Zoning laws exist for a reason: To protect and separate one set of land uses from another. These separations are put in place to keep incompatible land uses separated.
Thankfully, in a democracy, people vote for representation. Our representatives gather public input, consider all sides of the land use issues and develop a comprehensive plan that promotes sustainable growth while protecting residents. There is no citizen participation in the zoning processes of autocracy-style governments, and very little for oligarchic systems.
Furthermore, because we have a federal system of government, local entities have the right (and duty) to protect the interests and needs of the local constituents. Thankfully we do not live in a land where local planning authorities freely grant permission for elitist land owners to do what they will with their land, even if it is incompatible with the nature of the land.
In a democracy, a person may ask for a change in zoning to meet his or her needs. This proposal to change the local zoning laws is brought to the public's attention in order to protect the rights of the individuals who stand to bear the impacts of such changes.
I feel that it is necessary to state the obvious: Just because a person asks for a change in zoning law does not necessitate a change in zoning laws.
The Norton Agency Insurance LLP has expanded beyond its capacity at its existing site. It now seeks to acquire additional land in a residential neighborhood and change the zoning from residential to office to accommodate growth with parking spaces for 32 vehicles, while diluting the historic residential fabric of the neighborhood.
Residents in the affected neighborhood have voiced their displeasure with the changes proposed.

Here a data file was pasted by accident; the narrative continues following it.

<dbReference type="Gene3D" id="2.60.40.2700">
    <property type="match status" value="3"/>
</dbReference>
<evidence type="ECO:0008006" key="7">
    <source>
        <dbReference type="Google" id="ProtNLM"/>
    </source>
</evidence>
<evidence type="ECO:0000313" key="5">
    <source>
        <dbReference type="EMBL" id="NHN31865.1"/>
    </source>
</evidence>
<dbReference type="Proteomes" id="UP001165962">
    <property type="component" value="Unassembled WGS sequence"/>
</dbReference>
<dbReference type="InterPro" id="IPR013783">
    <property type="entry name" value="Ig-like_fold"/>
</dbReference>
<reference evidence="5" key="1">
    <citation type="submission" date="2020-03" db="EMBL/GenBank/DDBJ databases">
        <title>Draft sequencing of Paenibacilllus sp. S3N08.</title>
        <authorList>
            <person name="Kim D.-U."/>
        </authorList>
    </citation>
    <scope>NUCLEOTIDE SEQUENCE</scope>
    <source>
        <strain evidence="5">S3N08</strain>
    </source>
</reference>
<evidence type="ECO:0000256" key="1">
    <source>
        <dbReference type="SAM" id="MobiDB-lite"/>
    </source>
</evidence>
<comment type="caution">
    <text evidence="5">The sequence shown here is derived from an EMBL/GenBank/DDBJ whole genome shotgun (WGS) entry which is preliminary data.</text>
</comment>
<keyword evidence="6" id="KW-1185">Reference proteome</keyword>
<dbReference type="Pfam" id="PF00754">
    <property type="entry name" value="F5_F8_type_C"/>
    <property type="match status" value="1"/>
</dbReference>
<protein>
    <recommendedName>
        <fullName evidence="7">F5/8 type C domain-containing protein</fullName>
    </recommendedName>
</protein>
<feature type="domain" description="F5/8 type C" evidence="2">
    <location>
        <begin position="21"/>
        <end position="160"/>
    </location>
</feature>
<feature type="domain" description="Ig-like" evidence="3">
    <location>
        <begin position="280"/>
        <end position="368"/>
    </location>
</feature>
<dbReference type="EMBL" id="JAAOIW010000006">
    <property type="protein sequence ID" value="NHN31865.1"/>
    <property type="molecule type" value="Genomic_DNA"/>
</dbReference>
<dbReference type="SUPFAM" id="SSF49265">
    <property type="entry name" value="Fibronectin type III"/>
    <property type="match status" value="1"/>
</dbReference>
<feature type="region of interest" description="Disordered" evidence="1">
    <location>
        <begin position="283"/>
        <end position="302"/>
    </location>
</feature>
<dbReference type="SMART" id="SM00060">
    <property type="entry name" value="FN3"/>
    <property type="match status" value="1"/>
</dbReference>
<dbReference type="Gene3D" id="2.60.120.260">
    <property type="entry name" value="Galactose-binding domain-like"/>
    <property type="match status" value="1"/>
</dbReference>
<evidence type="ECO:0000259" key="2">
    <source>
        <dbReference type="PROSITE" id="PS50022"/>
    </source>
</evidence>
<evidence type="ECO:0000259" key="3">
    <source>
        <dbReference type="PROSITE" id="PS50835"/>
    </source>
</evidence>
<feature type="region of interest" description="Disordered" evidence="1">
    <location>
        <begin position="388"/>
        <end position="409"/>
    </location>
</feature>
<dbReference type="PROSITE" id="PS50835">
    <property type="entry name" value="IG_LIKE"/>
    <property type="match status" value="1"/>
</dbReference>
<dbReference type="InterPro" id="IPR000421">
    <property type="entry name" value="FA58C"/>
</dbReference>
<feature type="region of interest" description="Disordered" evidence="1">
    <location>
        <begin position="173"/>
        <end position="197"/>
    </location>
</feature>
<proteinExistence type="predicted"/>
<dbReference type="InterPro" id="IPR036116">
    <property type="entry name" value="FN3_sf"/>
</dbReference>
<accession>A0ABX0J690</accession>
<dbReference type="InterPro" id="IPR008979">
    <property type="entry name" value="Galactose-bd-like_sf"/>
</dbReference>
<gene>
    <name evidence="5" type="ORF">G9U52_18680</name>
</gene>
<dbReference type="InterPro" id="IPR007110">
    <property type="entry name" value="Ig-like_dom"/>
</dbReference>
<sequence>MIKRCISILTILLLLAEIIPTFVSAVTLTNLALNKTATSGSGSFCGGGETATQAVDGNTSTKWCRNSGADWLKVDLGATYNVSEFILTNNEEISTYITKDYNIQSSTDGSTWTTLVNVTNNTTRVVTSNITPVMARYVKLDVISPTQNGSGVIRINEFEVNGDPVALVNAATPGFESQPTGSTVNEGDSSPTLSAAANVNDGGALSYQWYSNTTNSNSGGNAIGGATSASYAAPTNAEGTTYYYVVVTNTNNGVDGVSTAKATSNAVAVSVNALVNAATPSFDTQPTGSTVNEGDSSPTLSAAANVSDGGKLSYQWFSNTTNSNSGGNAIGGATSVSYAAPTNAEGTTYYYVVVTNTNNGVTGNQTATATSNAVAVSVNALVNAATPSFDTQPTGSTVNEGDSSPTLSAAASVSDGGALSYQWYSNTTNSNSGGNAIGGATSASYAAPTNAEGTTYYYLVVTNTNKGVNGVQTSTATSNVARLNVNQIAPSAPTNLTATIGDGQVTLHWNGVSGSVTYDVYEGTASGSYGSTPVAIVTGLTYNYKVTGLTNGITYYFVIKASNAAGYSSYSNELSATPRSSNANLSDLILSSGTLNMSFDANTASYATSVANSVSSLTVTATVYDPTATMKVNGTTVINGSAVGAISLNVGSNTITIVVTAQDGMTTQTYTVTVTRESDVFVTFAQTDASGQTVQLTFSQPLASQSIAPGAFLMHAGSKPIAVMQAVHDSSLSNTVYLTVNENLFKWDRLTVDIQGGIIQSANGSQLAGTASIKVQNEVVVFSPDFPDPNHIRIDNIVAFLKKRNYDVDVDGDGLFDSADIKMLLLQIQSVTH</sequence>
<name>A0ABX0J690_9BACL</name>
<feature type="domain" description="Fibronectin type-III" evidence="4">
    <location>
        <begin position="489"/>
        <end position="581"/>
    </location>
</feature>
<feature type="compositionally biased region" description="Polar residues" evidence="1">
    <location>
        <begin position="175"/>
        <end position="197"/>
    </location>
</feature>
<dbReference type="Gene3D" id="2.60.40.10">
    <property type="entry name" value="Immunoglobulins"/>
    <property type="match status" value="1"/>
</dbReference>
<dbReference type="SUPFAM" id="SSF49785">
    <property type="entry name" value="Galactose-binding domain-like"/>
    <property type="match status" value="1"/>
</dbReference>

In order to accommodate their requirements, the Norton Agency has asked not only for a change in zoning from residential to commercial but also is asking for multiple variances to modify the property. This neighborhood is a mixed-income, multi-ethnic neighborhood with a true sense of harmony and heritage.
Additionally, the 2030 Gainesville Comprehensive Land Use Plan places this area in Suburban Residential Medium Density Land use, emphasis on residential.
There are more than enough properties available on Green Street that are already zoned and ready with parking to accommodate the Norton Agency expansion.
We should note the actions of a wealthy business that feels it has the right to take over whatever land it sees fit and repurpose it for its use. Thankfully, I have faith in our local zoning board and City Council to do the right thing and not grant this change in zoning and the myriad variances required to reshape the historic home site to their needs.
For what the Norton Agency seeks is a total violation or our rights and jeopardizes our standard of living (that of a neighborhood) and the fabric upon which we were built over a century ago.